Java vs. .NET - the rumble in the jungle! The thrilla in ... Cupertino? :-)

I think if you look at the underlying architectures of both Java servelets/JSP and ASP.NET, you'll see a lot of similarities. They both do essentially the same things in mostly the same ways.

Java Servelet <-> .NET HttpHandler
JSP Page <-> ASP.NET page
Java taglib <-> ASP.NET server side web control

The details on both, of course, vary.

I've never had a chance to actually deploy any systems with either technology, so my knowledge comes from research, some training classes, and experimentation rather than actual practice. But, having said that:

As a developer, I prefer ASP.NET to JSP. It just seems to have more of the details right. Things like needing to write deployment descriptors for servelets - no need for such a thing in ASP.NET.

The VS.NET tools are pretty nice for ASP.NET development.

And C# is just a better language than Java; they had several years of looking at Java's mistakes and took the opportunity to fix them by adding stuff like enums, delegates, and operator overloading. I've often described C# as "Java after a large dose of Compound W" (that's an over the counter wart remover).

The only real concern is cross-platform. If that's really a problem, I'd say avoid both and use Apache modules instead :-). Java's got a better cross platform story right now.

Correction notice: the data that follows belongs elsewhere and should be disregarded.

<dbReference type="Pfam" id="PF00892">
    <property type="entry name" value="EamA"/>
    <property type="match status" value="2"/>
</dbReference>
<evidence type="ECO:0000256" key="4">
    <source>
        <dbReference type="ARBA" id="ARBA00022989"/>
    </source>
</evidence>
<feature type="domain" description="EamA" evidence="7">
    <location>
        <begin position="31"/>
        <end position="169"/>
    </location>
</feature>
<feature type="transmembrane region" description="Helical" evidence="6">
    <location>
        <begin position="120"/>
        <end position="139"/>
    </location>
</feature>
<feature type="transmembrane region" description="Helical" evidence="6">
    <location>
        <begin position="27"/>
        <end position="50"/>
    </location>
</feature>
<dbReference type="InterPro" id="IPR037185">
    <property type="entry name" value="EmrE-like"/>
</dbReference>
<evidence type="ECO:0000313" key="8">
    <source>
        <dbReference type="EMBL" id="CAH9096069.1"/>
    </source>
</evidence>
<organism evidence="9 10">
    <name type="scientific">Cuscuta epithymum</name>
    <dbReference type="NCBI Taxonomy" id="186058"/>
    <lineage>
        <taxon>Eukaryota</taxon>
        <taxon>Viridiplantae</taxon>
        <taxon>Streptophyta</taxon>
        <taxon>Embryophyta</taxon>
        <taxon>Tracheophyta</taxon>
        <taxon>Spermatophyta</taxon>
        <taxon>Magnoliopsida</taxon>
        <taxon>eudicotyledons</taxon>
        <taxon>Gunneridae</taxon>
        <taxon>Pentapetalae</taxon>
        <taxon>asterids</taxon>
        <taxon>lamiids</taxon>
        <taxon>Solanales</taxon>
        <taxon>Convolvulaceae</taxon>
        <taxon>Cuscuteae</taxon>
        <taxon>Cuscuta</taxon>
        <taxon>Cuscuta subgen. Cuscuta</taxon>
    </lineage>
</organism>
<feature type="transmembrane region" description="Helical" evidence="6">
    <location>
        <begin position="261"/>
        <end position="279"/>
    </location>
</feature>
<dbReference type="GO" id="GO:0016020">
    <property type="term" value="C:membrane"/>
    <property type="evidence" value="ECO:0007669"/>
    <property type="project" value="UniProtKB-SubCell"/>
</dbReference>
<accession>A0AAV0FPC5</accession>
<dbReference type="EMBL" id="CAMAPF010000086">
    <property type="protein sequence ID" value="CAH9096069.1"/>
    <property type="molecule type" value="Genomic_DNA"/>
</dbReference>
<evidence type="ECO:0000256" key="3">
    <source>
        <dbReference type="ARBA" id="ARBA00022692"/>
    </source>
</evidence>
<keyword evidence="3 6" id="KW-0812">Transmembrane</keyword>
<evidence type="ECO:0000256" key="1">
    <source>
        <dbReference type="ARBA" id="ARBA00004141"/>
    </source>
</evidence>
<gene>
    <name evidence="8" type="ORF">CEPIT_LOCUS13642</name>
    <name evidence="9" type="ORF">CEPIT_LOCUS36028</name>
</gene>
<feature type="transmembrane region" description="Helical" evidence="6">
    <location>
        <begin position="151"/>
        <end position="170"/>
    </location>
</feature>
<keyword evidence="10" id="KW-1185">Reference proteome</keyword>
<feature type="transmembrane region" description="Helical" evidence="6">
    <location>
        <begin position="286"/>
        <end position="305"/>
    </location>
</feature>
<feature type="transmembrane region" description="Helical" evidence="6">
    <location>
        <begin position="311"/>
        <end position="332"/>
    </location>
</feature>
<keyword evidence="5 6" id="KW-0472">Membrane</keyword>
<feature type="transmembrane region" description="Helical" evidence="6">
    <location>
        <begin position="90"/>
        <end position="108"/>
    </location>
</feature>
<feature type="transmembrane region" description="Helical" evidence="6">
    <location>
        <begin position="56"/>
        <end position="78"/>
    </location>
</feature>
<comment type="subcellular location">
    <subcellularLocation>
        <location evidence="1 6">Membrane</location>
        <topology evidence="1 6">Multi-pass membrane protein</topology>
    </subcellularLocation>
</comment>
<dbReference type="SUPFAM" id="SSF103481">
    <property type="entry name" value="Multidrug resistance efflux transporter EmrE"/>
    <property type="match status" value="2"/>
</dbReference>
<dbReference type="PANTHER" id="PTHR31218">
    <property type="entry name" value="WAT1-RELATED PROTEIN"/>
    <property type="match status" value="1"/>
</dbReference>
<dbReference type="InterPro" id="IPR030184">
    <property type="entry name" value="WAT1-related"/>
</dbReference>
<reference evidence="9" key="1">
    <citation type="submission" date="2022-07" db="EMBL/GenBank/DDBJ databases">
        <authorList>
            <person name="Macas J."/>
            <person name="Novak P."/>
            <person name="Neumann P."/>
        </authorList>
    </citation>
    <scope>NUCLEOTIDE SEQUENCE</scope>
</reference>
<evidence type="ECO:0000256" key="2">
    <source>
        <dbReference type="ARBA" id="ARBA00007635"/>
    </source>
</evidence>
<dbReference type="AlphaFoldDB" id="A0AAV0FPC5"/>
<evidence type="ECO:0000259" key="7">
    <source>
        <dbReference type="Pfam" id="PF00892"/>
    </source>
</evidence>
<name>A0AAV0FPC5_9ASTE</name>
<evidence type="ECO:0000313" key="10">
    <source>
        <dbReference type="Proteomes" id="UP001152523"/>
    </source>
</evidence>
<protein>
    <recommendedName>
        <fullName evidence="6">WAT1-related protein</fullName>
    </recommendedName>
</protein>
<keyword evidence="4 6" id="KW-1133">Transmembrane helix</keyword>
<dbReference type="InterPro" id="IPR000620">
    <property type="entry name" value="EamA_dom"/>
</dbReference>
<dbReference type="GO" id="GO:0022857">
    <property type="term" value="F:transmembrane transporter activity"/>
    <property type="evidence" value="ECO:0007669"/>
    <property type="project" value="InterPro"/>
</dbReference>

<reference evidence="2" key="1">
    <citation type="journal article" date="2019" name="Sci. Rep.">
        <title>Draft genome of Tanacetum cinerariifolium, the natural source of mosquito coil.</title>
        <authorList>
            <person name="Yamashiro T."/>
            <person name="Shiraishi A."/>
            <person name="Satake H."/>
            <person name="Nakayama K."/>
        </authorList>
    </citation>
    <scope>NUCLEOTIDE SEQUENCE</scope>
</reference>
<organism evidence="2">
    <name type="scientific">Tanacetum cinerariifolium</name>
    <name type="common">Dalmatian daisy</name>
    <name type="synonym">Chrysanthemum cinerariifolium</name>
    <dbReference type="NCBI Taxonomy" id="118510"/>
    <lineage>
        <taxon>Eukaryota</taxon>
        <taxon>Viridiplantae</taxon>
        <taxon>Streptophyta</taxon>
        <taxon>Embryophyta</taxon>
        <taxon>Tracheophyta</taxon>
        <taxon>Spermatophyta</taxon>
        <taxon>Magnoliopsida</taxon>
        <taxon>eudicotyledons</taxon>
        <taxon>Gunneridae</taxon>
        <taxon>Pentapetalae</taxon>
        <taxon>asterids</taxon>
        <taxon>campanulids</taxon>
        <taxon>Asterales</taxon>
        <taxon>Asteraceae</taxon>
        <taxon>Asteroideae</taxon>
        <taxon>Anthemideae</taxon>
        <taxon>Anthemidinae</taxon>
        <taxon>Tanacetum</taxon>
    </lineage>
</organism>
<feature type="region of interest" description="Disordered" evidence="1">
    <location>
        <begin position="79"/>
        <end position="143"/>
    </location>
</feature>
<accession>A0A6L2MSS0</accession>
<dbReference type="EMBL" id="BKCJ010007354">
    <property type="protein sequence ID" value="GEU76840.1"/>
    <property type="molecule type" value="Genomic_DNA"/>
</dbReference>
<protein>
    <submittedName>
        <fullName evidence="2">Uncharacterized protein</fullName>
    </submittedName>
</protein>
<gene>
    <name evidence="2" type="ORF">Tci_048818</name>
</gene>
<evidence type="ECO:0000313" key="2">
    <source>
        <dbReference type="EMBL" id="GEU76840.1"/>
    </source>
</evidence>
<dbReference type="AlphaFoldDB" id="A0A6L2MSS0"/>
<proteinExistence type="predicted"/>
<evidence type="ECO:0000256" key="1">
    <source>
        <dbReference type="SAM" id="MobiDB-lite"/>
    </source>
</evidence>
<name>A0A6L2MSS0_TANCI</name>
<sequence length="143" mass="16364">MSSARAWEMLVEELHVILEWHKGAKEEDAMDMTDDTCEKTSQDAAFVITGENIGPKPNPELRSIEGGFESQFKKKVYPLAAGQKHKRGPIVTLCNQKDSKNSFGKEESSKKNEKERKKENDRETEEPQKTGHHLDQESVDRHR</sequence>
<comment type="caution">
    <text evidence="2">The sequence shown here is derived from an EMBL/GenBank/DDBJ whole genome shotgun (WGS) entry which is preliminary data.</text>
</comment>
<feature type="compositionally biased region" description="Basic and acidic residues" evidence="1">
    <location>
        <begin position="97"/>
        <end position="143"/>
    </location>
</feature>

Hope this helped.


Chris Tavares
Thursday, September 19, 2002

If your code is already in ASP, then just port to .NET a page at a time, put your logic in code-behind pages, maybe convert some of the commonly used parts of your ASP pages into user controls, etc.  If you don't have enough people that do not know JSP/Java, but you have people that are familiar with VB/ASP, then stick with what you know. 

As to the person who said that you cannot dynamically create HTML in .NET, I'm not sure what you mean.  What's to keep someone from creating a string that contains HTML and then posting it back to the client via Response.Write()?

Thursday, September 19, 2002

If you create an HttpHandler, you don't even need the .aspx page. You get the request to handle however you want (just like a servelet would).

Chris Tavares
Thursday, September 19, 2002

If you are comparing C# and Java be sure to read the C# critiques at this site:

The pitfalls and best practices recommended there can be illuminating. And there are quite a few surprises even for experienced programmers.

Apu Petilon
Thursday, September 19, 2002

To answer the original question that kicked off this thread:

The decision to go with .NET or J2EE will depend on a variety of factors ,and not all of them will be technical in nature.

What is the development standard within your organization? COM+/.NET or J2EE

What is the current skill set of your developers?

Do you have a timeline for when you need the product implemented?

Does your project timeline take into consideration the training and ramp-up time for your developers to come up to speed on whatever technology that you choose and which technology will provide the shorter ramp up time?